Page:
In my ongoing and quixotic efforts to reconcile my faith and my feminism, I've often run up against my own susceptibility to the theory of complementarity. That's a fancy term for the notion that men and women are divinely created to play different, complementary roles.
Lots of contemporary Christians use the rhetoric of complementarity. Where some of the church fathers might have insisted that women were defective men, more vulnerable to sin and of lesser value, most modern conservative Christians employ the Plessy v. Ferguson model of understanding gender: we are all equal, but ought to be in separate spheres.
One of my best students this semester is a moderately conservative young Christian woman. In our class this morning, she said "I think true femininity in women brings out true masculinity in men, and vice versa." Several of her classmates nodded their heads, while others looked quizzical.
In all these years of teaching feminism and reading the Gospel, of activism and prayer, I've gone back and forth on the issue of whether gender is merely a social construct or an eternal reality that transcends culture. At times, I've been a flagrant essentialist, convinced that men and women (thanks to divine design, testosterone, Y chromosomes, ocytocin, whatever) will always see the world differently because of their biology. The best we can do as feminists and pro-feminists, therefore, is try and enable both men and women to live into their prescribed roles as happily and as fairly as they can. While liberal essentialists may acknowledge women's intellectual equality with men, they still fiercely defend the notion that at the end of the day, most women are more nurturing and less sexual than most men. Even when they refrain from using absolutes, they tend to use phrases like "While it's true that exceptions exist, it's clear that the majority of women..."
I've worked and taught as a bit of an essentialist. It seems compatible with most Catholic and evangelical thinking on sexuality. Those of us who believe that God created the world, and all that is in it, also have to acknowledge that She created us male and female. (Pace, my transgendered friends.) If we believe that God's design has a purpose, it's hard to avoid coming to the essentialist conclusion, even with a whole series of caveats: "Yes, men and women are different, but we still ought to mutually submit to each other" (ala Ephesians 5:21). It's thus not impossible to believe in Christ, creation, and -- simultaneously -- the radical equality of men and women. It is tough, however, to do so without falling prey gender stereotypes.
As any feminist theologian can tell you, there's more to the creation story than the need for dichotomous sexual reproduction. Genesis tells us that Eve was created to be an "ezer" to Adam, a term that denotes "companion" or "equal partner". The same term ezer used for Eve in Genesis 2:18 (mistranslated as "helper") shows up to describe God's partnership with Moses in Exodus 18:4.
Biblically and psychologically speaking, we can have companions who are male or female. In order to feel "complemented" and "helped" by another person, they don't have to be of the other sex. While it is true that it is not good for a man to be alone, it doesn't follow from a close reading of Scripture that therefore women were created to "balance men out." There's nothing in Genesis about "true masculinity" and "true femininity" that reinforces the radical difference between the Creator's intention for men and his intention for women.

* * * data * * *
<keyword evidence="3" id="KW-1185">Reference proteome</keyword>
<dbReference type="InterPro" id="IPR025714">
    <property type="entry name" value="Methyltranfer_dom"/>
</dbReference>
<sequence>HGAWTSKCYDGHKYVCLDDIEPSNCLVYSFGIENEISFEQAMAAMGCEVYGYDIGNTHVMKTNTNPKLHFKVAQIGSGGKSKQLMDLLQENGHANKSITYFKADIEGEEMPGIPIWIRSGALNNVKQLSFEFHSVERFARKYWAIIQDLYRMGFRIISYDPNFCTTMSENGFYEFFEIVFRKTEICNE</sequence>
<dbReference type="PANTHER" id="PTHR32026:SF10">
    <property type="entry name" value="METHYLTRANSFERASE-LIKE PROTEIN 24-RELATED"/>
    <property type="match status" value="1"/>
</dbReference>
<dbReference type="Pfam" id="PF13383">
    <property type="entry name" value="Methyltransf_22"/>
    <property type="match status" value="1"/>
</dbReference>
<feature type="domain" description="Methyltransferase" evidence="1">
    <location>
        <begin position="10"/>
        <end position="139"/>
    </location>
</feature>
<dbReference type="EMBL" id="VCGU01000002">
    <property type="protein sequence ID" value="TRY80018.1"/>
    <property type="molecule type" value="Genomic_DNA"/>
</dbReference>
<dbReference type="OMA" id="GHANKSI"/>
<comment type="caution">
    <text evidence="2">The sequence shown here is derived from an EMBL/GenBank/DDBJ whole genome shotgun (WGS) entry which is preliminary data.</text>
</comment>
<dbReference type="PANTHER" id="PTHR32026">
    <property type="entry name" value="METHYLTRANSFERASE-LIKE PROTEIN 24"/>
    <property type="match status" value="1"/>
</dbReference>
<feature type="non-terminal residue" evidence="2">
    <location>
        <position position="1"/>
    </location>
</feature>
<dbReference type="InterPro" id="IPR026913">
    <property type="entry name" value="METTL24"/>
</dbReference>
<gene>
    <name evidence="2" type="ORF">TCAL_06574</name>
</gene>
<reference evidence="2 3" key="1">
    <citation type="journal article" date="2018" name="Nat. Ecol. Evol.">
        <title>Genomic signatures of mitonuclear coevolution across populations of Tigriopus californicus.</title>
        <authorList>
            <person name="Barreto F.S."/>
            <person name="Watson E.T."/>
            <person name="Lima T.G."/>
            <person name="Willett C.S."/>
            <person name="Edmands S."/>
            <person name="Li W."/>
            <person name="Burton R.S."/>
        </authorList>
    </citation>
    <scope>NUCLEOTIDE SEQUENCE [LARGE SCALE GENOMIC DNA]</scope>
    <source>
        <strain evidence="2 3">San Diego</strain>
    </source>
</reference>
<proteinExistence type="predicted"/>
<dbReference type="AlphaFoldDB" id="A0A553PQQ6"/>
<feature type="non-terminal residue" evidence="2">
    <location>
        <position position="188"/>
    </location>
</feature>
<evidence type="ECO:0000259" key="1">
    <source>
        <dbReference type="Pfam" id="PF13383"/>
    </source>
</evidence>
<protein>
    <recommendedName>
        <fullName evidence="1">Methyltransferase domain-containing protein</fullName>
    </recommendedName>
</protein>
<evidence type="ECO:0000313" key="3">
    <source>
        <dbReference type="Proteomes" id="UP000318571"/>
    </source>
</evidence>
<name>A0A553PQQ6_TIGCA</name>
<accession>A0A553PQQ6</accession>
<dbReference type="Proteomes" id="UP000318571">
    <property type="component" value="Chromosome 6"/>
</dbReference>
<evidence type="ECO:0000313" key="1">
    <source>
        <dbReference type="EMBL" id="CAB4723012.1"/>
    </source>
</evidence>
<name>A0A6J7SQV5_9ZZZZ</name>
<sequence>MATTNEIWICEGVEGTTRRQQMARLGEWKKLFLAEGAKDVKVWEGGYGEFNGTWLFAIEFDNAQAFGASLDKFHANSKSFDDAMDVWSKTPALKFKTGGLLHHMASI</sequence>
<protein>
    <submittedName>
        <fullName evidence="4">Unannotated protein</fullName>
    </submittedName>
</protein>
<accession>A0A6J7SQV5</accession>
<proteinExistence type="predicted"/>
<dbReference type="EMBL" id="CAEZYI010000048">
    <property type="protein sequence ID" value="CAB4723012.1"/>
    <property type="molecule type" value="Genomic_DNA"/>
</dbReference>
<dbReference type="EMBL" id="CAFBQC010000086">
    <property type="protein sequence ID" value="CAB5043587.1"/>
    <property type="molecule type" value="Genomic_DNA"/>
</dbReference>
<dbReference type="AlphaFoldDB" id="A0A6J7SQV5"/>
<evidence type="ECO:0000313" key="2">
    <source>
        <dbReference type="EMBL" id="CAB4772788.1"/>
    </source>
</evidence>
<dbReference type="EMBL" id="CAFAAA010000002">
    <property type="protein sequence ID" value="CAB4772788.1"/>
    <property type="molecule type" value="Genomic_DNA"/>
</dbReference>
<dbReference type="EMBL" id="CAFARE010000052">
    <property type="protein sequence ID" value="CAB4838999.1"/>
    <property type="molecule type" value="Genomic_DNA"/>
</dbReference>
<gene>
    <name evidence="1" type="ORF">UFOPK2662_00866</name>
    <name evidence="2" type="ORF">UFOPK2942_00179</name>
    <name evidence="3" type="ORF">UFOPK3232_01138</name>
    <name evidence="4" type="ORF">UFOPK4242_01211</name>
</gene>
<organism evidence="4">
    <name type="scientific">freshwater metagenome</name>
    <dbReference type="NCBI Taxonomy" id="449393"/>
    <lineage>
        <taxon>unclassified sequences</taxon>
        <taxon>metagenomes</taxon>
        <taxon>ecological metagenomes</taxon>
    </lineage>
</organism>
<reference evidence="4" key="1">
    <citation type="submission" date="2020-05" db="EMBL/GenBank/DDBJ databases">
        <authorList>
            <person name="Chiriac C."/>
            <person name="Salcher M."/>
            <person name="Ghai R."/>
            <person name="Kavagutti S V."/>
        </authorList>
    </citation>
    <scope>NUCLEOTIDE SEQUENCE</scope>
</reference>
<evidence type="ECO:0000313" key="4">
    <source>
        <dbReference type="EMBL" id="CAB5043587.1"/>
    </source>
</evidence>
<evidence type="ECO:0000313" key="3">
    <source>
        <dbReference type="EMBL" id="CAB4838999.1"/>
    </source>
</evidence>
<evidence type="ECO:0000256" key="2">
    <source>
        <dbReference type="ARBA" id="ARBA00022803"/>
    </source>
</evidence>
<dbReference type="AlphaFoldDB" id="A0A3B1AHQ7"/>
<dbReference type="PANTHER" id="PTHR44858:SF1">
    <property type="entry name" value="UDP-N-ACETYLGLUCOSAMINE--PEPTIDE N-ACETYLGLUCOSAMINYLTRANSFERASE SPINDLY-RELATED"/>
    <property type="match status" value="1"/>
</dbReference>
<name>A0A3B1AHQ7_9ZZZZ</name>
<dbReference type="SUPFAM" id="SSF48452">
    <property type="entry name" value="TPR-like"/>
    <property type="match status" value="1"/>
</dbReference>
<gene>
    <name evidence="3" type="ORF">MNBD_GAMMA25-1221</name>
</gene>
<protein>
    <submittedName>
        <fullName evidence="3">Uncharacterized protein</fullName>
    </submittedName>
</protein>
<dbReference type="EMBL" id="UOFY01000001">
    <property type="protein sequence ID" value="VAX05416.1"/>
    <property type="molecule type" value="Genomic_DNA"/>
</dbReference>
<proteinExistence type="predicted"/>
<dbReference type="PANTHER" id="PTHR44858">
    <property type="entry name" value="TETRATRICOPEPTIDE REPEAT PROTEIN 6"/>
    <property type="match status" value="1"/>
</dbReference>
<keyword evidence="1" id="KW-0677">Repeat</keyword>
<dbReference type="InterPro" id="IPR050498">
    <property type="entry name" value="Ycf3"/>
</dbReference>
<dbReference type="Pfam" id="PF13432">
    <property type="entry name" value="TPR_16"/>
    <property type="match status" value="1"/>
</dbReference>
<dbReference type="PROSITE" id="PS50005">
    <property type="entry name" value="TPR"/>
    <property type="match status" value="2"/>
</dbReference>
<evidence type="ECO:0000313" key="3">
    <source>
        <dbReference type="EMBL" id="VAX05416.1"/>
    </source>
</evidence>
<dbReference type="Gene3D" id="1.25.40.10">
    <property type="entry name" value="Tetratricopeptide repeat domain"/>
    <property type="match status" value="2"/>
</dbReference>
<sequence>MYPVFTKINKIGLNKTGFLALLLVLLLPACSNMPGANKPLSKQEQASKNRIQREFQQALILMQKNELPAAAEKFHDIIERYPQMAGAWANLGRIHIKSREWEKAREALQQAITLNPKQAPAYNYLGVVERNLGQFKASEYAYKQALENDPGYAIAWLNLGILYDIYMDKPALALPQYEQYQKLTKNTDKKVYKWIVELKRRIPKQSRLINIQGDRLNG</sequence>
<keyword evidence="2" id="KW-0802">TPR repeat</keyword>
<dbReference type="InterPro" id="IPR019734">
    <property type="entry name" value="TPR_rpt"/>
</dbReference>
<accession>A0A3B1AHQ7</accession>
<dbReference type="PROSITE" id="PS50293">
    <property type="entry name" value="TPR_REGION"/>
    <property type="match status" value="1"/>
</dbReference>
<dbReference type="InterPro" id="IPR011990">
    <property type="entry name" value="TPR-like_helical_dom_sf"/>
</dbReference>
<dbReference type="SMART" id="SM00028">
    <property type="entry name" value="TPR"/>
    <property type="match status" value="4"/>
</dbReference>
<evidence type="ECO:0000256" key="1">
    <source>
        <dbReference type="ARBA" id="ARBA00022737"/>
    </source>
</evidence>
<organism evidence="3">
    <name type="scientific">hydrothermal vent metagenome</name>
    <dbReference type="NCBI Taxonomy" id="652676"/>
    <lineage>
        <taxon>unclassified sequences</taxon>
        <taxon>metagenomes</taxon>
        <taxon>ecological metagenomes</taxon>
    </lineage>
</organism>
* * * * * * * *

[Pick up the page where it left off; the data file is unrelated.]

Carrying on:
This is just a thumbnail sketch of how I've worked through this issue. Back to my student's comment this morning. I tried to be as kind as I could in gently deconstructing this notion of "true masculine and feminine."
While acknowledging that the complementarity thesis is immensely appealing, I pointed out that it is enormously destructive to those countless men and women who experience themselves as having qualities that this theory associates with the other sex! What room is there in this theory for a woman with a powerful libido, or one who doesn't want children of her own, or one who longs for political power? What room is there for a man whose joys are cooking, creating a beautiful home, and taking the lead role in raising his own children? Either we call these men and women "defective" and perhaps in need of therapy to discover their true nature, or we call them "exceptions" to the rule. The problem with the former strategy is we end up pathologizing perfectly acceptable and normal desires; the problem with the latter strategy is that if we are honest, we quickly acknowledge that there are so many exceptions out there as to render the "rule" utterly useless!
So have I become, once again, a strict social constructionist? Am I prepared to say that all of what we think of as our innate ideas about sex roles are entirely cultural? No, I'm not. Testosterone, Y chromosomes, and other biological factors are very real players in the construction of the human person. But so too are faith, culture, and family. And too often we label our differences as inevitable and intrinsic and part of the divine order without stopping to consider just how many of those "differences" are actually built and reinforced by human institutions.
I've got lots more to post on this. I will say that at this point, I'm willing to argue that a healthy Christian feminism (or a feminist Christianity) does exist, and it doesn't require one to adopt a strictly essentialist "argument from design" view in order to reconcile the two. We can believe that we were all created to be companions, ezers, to one another without believing that God intended us to live and operate in separate spheres according to separate and discrete codes of behavior.
We can, in other words, celebrate that we are created both male and female while denying that those two categories impose any meaningful limitations on our lives. That's where I stand today.